by B.J. Miller, M.D. and Shoshana Berger
This book’s tag line sums up the content of this book perfectly. I have reviewed other books about death on this blog; they were more biographical, philosophical, and spiritual and touched less on the practical. This book is on the other end of the spectrum; more practical, but also philosophical ,and spiritual. ( And I mean spiritual in a broad sense, not necessarily religious.)
The book begins with a brief biographical section where each author shares their reason for writing a book about death. Dr. Miller, a palliative care physician, had a life-threatening injury. He writes,
I got close enough to see something of death and come back from the ledge, only to realize that it’s in and around us all the time.
Ms. Berger, an editorial director, took care of her dying father. She wrote,
I remember those years as being full of anxiety and grief but also as a time of drawing closer.
How the book unfolds
The book consists of 5 sections that mimic the progression from life to illness to death. Even as a physician, I was surprised at the claim that only 10% to 20% of us will die without warning. The rest of us will know we have something that will likely take our life. And even if we don’t, we all know we will die eventually, although we tend to think and act as if it’s a well kept secret, and maybe it is.
The sections are as follows
- PLANNING AHEAD
- DEALING WITH ILLNESS
- HELP ALONG THE WAY
- WHEN DEATH IS CLOSE
Although you could read the book straight through, you might want to skip to sections you need at whatever stage you are in. Chapter titles clearly tell you what to expect from their content. Here are some examples-
- Yes, There’s Paperwork.
- Can I Afford to Die?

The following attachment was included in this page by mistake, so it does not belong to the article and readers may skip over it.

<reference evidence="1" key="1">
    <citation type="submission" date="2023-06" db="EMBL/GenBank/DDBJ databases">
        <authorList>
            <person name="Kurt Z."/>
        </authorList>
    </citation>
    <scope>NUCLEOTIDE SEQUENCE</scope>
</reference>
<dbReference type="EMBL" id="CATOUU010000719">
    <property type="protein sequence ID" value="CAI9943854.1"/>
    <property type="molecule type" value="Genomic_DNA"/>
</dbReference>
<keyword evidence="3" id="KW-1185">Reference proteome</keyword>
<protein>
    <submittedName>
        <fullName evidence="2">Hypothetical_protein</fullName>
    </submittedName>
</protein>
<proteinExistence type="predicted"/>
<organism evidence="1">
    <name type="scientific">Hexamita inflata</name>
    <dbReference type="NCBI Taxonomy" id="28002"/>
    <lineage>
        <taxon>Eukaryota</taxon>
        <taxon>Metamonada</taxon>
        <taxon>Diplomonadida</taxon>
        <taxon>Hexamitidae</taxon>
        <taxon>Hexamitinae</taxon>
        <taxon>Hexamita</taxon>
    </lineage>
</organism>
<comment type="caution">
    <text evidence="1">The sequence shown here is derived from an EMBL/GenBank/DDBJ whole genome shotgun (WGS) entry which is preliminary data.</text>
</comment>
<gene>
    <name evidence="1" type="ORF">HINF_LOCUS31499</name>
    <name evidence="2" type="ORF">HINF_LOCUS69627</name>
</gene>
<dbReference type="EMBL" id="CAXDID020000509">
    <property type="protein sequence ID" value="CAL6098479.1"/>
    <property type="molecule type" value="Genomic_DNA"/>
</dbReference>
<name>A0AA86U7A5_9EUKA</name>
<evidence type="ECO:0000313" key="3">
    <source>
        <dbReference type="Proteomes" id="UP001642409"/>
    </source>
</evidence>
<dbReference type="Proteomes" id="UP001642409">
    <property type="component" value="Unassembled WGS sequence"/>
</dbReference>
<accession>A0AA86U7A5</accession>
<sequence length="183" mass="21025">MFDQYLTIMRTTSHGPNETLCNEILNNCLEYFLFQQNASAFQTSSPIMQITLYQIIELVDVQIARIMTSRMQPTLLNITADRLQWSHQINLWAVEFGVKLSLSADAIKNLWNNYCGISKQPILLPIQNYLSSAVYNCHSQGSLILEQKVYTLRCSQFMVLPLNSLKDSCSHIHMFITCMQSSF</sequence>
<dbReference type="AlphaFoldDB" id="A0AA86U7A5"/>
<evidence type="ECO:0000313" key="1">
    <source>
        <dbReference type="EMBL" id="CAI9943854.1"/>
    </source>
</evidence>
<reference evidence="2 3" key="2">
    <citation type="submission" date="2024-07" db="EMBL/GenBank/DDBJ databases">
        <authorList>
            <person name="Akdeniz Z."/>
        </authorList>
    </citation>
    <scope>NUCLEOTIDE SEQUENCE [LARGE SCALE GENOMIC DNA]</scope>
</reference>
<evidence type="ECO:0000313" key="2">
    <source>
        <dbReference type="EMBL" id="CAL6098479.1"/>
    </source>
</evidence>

- I’m Sick
- Love, Sex, and Relationships
- Hospital Hacks
- Care for the Caregiver
- It’s Your Body and Your Funeral
- How to write a Eulogy and an Obituary
- Celebrating a Life
There are no photographs, charts, graphs, or info graphics, but scattered throughout are illustrative sketches that convey helpful information in a non threatening way. I have used some screenshots of a few of them to illustrate this post.
The authors conclude the book with Last Words, Acknowledgments, Resources (an extensive list), Notes, and Index.
Read this book
As much as I hope you don’t need it right now, unfortunately you do need it right now. So whatever stage of living, or dying, you or a loved one may be in, you will find something helpful here.
Find the book at your local library like I did, or get it from one of these book sellers; this would be a good book to keep on hand. (These affiliate links pay a commission to support this blog, while you pay nothing extra. )
Here is another post from this blog about the dying experience
I reviewed these books because understanding how other people and their families have faced death may relieve our dread, anxiety, or fear about dying and death. Often it is not death itself that we fear but the dying process -the pain , disability, dependence, isolation, unfulfilled dreams.
In an essay for JAMA, Dr. Zachary Sager, a geriatric and palliative care physician in Boston Massachusetts, described his response to working with dying patients-
“I witnessed how people could be simultaneously resilient and fragile. I was moved by the connectedness between individuals.
I accept that death offers not only the expected reflection on life and mourning but an opportunity for a unique form of growth and healing. ”
The books I reviewed share common themes, and events yet are each unique as are the people in them who demonstrate both resilience and fragility.
sharing the HEART of life and death
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